Estimates of the annual cost of fraud and exploitation of the elderly in the United States vary significantly. However, there is no disagreement on one key point: those losses are counted in billions of dollars. Some recent estimates have put the cost as high as $35 billion per year.
Posted on December 1, 2017
According to the office of the New Jersey Attorney General, the Garden State currently ranks 10th in the nation in the number of residents aged 60 and older. That means New Jersey is home to many potential victims of scams and exploitation targeting the elderly—and those numbers are growing. 25% of the New Jersey population is expected to be 60 or older by 2030.
At the same time New Jersey’s elderly population is increasing, many financial professionals working with older Americans say that financial abuse is, too.
NASAA Study Highlights Vulnerability of Elderly to Exploitation
In 2017, the North American Securities Administrators Association (NASAA) surveyed its member agencies to learn more about agents’ observations of financial exploitation of the elderly. Virtually none of these financial professionals felt the situation was improving. 69% said the frequency of abuse and exploitation they observed was about the same as in prior years, while 29% said the problem was increasing.
82% of respondents said the greatest risk was to members of the “silent generation”—those currently in their early 70s to early 90s. Risk appears to increase with advancing age. 45% of suspected cases of fraud or exploitation that responding agencies reported to authorities in 2015 involved seniors aged 81-90.
Types of Financial Abuse and Exploitation Impacting the Elderly
Many of the incidents of exploitation or attempted exploitation identified by NASAA members involved variations on the “Nigerian scam,” wherein victims are invited to share in a significant amount of money in exchange for helping the fraudster transfer it into the United States. In some versions, the victim is advised that he or she has won a lottery prize, or is to receive a large inheritance from outside the country.
Other organizations, including New Jersey Adult Protective Services (APS), warn against a wide range of risks, including:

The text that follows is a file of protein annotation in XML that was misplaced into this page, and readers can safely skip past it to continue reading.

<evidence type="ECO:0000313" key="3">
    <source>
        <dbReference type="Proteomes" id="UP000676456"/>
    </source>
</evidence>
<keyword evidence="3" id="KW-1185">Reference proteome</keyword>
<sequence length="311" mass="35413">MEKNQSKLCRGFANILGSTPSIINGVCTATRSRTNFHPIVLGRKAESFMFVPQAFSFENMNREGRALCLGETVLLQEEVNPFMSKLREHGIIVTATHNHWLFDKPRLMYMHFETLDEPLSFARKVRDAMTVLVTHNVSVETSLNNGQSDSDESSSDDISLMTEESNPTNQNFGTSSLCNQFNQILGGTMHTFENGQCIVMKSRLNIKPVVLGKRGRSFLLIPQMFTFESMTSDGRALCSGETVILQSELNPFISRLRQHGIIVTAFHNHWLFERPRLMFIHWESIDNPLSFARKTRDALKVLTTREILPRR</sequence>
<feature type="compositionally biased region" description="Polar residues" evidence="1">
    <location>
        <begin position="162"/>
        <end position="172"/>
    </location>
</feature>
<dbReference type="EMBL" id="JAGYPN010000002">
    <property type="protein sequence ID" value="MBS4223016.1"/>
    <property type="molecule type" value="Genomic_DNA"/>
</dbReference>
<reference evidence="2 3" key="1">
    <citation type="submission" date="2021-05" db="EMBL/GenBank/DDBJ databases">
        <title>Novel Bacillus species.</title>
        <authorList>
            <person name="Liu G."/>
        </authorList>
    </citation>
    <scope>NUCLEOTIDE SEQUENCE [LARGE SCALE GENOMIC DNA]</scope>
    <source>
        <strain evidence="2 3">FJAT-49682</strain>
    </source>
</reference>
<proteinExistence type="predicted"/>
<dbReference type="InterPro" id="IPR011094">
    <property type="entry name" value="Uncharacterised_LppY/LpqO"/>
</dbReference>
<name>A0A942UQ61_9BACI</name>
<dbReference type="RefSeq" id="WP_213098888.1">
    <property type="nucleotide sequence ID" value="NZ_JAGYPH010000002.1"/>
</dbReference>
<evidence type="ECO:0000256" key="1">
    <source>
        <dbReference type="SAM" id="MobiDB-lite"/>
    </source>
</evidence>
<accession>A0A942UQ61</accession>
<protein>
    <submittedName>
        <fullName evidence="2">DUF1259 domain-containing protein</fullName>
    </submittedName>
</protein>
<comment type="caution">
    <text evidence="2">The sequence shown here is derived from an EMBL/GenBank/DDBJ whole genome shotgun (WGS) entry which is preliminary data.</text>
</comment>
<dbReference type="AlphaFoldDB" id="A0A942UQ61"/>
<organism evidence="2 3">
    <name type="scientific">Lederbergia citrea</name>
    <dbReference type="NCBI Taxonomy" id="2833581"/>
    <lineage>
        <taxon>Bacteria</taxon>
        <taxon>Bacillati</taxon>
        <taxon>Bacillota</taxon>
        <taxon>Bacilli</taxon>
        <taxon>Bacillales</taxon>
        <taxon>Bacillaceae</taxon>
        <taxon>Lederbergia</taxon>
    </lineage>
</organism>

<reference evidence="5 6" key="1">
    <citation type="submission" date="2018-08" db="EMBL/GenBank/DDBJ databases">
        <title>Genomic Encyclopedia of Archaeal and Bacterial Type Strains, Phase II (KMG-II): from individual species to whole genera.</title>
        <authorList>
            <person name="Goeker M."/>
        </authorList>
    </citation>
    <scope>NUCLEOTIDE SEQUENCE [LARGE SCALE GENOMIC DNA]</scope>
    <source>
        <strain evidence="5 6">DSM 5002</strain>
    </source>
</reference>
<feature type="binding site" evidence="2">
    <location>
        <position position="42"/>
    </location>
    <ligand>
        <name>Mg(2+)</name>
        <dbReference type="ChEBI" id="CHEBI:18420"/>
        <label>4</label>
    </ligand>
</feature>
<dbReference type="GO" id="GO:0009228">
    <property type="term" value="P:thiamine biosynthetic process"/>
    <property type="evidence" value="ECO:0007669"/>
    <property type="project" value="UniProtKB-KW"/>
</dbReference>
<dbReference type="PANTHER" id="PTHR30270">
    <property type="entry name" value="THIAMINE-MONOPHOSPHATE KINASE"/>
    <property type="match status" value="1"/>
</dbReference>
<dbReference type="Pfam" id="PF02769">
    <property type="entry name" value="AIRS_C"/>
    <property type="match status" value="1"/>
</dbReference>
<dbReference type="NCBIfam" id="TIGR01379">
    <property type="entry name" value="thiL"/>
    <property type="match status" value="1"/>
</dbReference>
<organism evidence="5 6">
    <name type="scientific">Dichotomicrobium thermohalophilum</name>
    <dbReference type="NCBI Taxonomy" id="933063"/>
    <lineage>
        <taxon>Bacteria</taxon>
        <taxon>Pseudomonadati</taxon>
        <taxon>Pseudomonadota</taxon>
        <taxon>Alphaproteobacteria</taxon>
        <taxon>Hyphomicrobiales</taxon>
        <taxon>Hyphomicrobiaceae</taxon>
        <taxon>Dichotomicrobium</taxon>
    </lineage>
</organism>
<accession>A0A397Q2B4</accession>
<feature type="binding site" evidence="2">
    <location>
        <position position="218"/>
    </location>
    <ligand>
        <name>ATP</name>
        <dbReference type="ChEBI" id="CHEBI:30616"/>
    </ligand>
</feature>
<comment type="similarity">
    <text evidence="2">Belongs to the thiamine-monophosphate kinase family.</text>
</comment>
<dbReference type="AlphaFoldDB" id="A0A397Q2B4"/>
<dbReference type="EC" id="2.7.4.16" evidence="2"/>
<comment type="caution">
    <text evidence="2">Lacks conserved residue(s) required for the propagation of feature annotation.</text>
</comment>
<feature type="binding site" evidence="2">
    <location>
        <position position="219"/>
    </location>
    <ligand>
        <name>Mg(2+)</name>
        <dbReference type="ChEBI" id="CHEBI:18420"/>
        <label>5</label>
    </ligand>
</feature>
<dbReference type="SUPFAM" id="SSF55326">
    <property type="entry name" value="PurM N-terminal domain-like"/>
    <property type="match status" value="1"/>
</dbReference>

- Abuse by a fiduciary or trusted family member
- Investment scams
- Medical insurance and prescription drug scams
- Unnecessary home repairs
- Friend-in-need scams wherein the perpetrator pretends to be a friend or family member who is stranded in a foreign country, in jail, or otherwise in need of emergency assistance
Friends, Relatives, and Caregivers are the Best Defense against Financial Abuse
NASAA is encouraging its member organizations nationwide to implement policies and procedures to help counteract financial exploitation of the elderly. Many states, including New Jersey, have taken measures to protect the elderly. In New Jersey, many of those who routinely come in contact with the elderly, such as medical personnel, police, and social workers are mandated to report suspected elder abuse or exploitation.
However, those closest to the prospective victims are in the best position to recognize changes in behavior, suspicious new people in the elder’s life, or other signs that something may be amiss. Early detection can save an elderly friend, relative, or charge from a difficult and expensive ordeal.
Powers of Attorney and Other Measures Can Protect Your Elderly Loved Ones
Choosing the person or persons entrusted to oversee an elderly relative’s finances requires careful consideration. Family members are among the most frequent perpetrators of financial exploitation of the elderly. In addition, not everyone is qualified to assume responsibility for another’s financial affairs, even with the best of intentions.
However, with the right system, you can significantly reduce the risk that your elderly relative will fall victim to one of these common scams, and increase the likelihood that suspicious activity will be detected in time.
If you’re concerned about the security of an elderly relative’s finances, talk with a New Jersey estate lawyer about the options for protecting his or her assets from exploitation.